U.S. livestock: Live cattle mostly higher on good demand, cold concerns

Chicago | Reuters — Chicago Mercantile Exchange live cattle futures for April delivery, the most actively traded contract, firmed for the fourth day in a row on Wednesday on good end-user demand.

The contract hit an all time-high of 128.15 cents/lb. during Wednesday’s session but closed slightly below that peak (all figures US$).

The front-month February live cattle contract eased slightly but deferred contracts closed in positive territory.

Concerns about temperatures dropping to near-record lows across the U.S. Midwest on Wednesday added support to the market amid ideas that livestock producers will have a hard time maintaining animals’ weight.

“The impact of this cold ‘winter of mud’ will have a long tail, well into the spring before carcass weights normalize, and helps support futures even when spot cash markets have been none too impressive,” brokerage INTL FCStone said in a note to clients.

Feeder cattle futures followed a similar pattern, with the nearby January contract easing in thin trading as it nears expiration while deferred contracts rose.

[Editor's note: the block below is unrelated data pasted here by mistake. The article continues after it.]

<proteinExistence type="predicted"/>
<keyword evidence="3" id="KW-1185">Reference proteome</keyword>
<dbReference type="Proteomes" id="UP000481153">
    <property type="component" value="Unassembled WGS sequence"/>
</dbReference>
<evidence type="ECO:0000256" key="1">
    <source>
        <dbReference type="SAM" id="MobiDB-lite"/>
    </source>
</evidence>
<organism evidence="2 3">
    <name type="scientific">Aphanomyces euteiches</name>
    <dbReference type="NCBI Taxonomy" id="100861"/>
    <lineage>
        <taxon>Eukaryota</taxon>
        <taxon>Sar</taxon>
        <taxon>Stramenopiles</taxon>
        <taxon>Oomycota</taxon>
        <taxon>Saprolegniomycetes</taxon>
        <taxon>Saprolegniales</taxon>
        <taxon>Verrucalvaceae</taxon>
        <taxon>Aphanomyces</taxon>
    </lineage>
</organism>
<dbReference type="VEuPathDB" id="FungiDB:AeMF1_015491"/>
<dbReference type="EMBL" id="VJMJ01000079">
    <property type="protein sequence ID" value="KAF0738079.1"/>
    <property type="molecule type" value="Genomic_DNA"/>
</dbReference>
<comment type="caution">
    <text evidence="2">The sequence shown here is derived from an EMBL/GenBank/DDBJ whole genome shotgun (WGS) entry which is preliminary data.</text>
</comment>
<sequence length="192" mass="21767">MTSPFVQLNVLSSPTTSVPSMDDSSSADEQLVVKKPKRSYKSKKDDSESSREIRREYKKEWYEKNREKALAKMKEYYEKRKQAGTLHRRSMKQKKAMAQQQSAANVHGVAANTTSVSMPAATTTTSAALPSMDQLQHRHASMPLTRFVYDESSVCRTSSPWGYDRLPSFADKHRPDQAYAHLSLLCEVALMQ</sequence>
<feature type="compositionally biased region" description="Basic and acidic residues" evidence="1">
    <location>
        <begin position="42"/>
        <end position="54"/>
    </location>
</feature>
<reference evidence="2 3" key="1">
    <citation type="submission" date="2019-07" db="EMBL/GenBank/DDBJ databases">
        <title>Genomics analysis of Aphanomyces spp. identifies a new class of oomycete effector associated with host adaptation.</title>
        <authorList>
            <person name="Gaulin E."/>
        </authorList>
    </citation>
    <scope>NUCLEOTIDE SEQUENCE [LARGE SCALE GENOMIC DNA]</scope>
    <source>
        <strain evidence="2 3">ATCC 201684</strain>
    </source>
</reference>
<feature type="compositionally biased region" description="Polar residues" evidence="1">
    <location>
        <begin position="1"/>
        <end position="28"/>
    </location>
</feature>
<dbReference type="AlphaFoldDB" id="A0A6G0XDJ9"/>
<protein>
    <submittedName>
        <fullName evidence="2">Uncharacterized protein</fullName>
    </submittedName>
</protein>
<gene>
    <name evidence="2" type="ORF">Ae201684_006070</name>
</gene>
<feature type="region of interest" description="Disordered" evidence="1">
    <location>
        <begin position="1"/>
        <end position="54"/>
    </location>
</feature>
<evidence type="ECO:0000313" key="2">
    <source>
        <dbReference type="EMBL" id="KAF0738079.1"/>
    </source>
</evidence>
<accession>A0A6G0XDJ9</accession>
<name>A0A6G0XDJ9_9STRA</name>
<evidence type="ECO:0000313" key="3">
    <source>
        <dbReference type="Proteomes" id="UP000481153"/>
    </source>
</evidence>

CME March feeder cattle closed 0.005 cent higher at 144.3 cents/lb.

CME February live cattle dipped 0.325 cent to 126.15 cents/lb. and most active April cattle ended up 0.025 cent at 128.05 cents.

Hog futures eased amid lacklustre export demand. Traders had expected the outbreak of African swine fever in China would boost demand from the world’s biggest pork importer but extra sales have not materialized.

CME April hog futures, the most active contract, dipped 0.325 cent at 62.225 cents.

Tyson Foods canceled two shifts at a pork plant in Waterloo, Iowa, while Hormel Foods halted the hog slaughter at its processor in Austin, Minnesota, according to three people familiar with the operations. The companies did not respond to requests for comment on the closures.

— Mark Weinraub is a Reuters commodities correspondent in Chicago.

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